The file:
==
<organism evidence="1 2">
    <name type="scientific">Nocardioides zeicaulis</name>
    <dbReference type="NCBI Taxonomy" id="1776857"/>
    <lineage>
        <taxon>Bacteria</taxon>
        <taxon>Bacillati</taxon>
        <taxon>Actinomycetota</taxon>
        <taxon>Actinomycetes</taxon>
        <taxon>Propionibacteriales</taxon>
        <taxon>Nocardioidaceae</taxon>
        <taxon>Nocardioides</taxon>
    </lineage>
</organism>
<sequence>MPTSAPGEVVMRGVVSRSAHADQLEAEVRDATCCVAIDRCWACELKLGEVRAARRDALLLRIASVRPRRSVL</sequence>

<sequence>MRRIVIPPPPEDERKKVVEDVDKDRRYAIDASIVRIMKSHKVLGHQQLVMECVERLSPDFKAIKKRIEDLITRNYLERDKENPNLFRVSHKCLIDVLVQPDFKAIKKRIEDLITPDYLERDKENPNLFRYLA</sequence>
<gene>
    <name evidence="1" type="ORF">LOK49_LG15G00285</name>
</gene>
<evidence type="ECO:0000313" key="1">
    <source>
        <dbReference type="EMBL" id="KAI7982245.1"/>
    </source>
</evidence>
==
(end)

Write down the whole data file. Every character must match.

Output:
<organism evidence="1 2">
    <name type="scientific">Nocardioides zeicaulis</name>
    <dbReference type="NCBI Taxonomy" id="1776857"/>
    <lineage>
        <taxon>Bacteria</taxon>
        <taxon>Bacillati</taxon>
        <taxon>Actinomycetota</taxon>
        <taxon>Actinomycetes</taxon>
        <taxon>Propionibacteriales</taxon>
        <taxon>Nocardioidaceae</taxon>
        <taxon>Nocardioides</taxon>
    </lineage>
</organism>
<sequence>MPTSAPGEVVMRGVVSRSAHADQLEAEVRDATCCVAIDRCWACELKLGEVRAARRDALLLRIASVRPRRSVL</sequence>

<sequence>MRRIVIPPPPEDERKKVVEDVDKDRRYAIDASIVRIMKSHKVLGHQQLVMECVERLSPDFKAIKKRIEDLITRNYLERDKENPNLFRVSHKCLIDVLVQPDFKAIKKRIEDLITPDYLERDKENPNLFRYLA</sequence>
<gene>
    <name evidence="1" type="ORF">LOK49_LG15G00285</name>
</gene>
<evidence type="ECO:0000313" key="1">
    <source>
        <dbReference type="EMBL" id="KAI7982245.1"/>
    </source>
</evidence>